Format: Audio CD
Spoon is one of the best, and also the most underappreciated, bands in the wide world of indierock. And after the twin masterpieces of "Girls Can Tell" and "Kill the Moonlight," they had a lot to follow up on. They could have easily rested on their laurels, and produced a new album full of nothing new at all.

But they didn't. And the result is worth waiting for.

Their newest album, "Gimme Fiction," actually takes that kind of rock and builds on it. Nowherer is it more obvious than in the opener, "The Beast and Dragon, Adored," where lead singer Britt Daniels sounds eerily like John Lennon. If I didn't know that it was actually Daniels, I might have thought that someone found a lost Lennon song that happened to sound like Spoon.

It's followed up by a stream of slow-burning rock, with angular guitars and sharp percussion. But Spoon gets to experiment with those different styles too. There's a deep funk vibe in "I Turn My Camera On," but it instantly switches to some piano and drums in "My Mathematical Mind" and the blasts of guitar rock in "Sister Jack."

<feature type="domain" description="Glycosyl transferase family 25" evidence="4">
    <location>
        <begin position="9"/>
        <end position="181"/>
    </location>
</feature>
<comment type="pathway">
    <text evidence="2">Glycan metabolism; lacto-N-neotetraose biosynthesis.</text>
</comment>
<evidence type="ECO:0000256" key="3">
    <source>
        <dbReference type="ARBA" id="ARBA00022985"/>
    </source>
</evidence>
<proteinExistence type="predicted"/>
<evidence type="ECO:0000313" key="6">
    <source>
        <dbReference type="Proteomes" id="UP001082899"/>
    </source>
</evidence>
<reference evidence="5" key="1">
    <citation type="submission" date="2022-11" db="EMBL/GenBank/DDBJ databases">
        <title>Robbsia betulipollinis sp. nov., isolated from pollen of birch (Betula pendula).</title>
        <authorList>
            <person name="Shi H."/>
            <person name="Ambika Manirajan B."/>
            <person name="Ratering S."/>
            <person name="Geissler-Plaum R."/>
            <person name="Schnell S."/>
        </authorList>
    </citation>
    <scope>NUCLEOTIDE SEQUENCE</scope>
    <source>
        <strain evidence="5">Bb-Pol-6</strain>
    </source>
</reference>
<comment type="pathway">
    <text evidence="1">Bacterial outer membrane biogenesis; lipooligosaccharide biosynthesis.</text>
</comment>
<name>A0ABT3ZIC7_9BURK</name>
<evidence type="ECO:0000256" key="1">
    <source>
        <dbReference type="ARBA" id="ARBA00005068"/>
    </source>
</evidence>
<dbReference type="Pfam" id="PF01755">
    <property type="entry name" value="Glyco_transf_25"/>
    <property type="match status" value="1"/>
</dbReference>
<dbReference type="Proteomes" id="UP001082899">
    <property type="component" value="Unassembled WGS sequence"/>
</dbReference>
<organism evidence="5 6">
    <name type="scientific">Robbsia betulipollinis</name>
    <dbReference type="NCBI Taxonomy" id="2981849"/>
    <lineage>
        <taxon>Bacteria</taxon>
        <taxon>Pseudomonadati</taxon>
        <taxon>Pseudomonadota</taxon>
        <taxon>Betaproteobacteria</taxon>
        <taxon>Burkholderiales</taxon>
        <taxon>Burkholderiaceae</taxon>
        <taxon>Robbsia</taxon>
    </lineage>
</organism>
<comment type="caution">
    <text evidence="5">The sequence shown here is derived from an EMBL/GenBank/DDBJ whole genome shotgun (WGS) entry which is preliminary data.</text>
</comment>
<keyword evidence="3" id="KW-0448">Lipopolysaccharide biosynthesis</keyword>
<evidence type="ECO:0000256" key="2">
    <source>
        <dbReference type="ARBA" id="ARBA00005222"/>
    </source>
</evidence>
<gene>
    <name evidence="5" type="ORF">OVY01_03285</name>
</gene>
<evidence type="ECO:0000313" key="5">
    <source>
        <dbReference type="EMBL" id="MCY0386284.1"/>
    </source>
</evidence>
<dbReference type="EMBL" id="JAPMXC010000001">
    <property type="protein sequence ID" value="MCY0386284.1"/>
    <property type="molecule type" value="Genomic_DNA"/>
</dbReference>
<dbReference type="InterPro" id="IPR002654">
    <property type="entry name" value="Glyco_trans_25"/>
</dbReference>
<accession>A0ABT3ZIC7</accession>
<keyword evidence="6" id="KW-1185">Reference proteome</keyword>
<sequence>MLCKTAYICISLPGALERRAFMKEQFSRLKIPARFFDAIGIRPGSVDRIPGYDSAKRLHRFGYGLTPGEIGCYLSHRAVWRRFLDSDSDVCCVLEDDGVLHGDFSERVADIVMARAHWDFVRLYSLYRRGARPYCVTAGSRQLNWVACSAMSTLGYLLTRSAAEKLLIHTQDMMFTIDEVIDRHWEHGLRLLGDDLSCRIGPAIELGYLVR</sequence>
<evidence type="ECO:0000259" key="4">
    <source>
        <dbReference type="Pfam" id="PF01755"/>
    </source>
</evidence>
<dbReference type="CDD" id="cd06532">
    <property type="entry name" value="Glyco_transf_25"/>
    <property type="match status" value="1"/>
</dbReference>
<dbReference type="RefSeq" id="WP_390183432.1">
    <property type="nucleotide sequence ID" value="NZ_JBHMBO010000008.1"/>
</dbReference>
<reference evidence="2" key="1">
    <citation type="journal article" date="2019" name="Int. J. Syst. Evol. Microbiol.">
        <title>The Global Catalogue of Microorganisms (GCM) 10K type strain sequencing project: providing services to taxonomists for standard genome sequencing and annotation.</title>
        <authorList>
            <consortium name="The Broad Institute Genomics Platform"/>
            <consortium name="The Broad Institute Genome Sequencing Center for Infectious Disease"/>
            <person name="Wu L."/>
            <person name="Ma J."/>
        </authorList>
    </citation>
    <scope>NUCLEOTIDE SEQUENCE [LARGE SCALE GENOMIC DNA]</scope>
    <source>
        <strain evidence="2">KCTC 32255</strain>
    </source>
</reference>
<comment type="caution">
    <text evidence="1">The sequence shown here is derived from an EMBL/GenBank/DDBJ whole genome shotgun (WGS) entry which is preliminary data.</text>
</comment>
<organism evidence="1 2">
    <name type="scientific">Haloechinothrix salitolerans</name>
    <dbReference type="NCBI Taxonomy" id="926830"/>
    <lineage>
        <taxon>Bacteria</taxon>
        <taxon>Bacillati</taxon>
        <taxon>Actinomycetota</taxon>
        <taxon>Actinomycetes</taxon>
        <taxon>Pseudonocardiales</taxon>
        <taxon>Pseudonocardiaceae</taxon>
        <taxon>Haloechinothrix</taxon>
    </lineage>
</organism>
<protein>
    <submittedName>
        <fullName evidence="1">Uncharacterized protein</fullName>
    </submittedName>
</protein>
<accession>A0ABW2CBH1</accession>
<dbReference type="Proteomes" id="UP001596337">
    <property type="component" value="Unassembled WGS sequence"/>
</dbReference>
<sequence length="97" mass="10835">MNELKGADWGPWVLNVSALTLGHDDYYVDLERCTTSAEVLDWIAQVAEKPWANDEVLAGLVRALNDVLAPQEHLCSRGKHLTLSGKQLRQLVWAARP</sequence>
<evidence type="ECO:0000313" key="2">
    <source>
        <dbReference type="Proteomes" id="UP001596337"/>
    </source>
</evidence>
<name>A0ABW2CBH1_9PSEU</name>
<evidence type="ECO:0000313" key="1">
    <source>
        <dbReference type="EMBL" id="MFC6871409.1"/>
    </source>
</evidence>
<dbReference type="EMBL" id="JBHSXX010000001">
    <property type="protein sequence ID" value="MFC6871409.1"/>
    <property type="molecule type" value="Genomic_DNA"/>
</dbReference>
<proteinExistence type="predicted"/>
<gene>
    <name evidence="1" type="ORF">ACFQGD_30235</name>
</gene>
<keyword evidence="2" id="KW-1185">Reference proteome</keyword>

In other words, Spoon has taken the time to experiment. "Gimme Fiction" is more musically lush than "Kill the Moonlight," which was wonderfully stripped-down. But unlike many bands who try to evolve their work, Spoon hasn't lost their edge. There's still a lo-fi, angular sound to their music; it's not quite on the same level as their prior albums, but even "only good" Spoon is the stuff of retro-rock dreams.

Since it's Spoon, it's dark and rather dismal. But those lo-fi grooves are so much fun that it's virtually impossible to actually think of them as dark. The riffs are sharp and complex, with lots of little hooks to draw listeners in. They can burn slowly, then rev up into brief blasts.
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9 of 9 people found the following review helpful By BookNerd on June 1, 2005
Format: Audio CD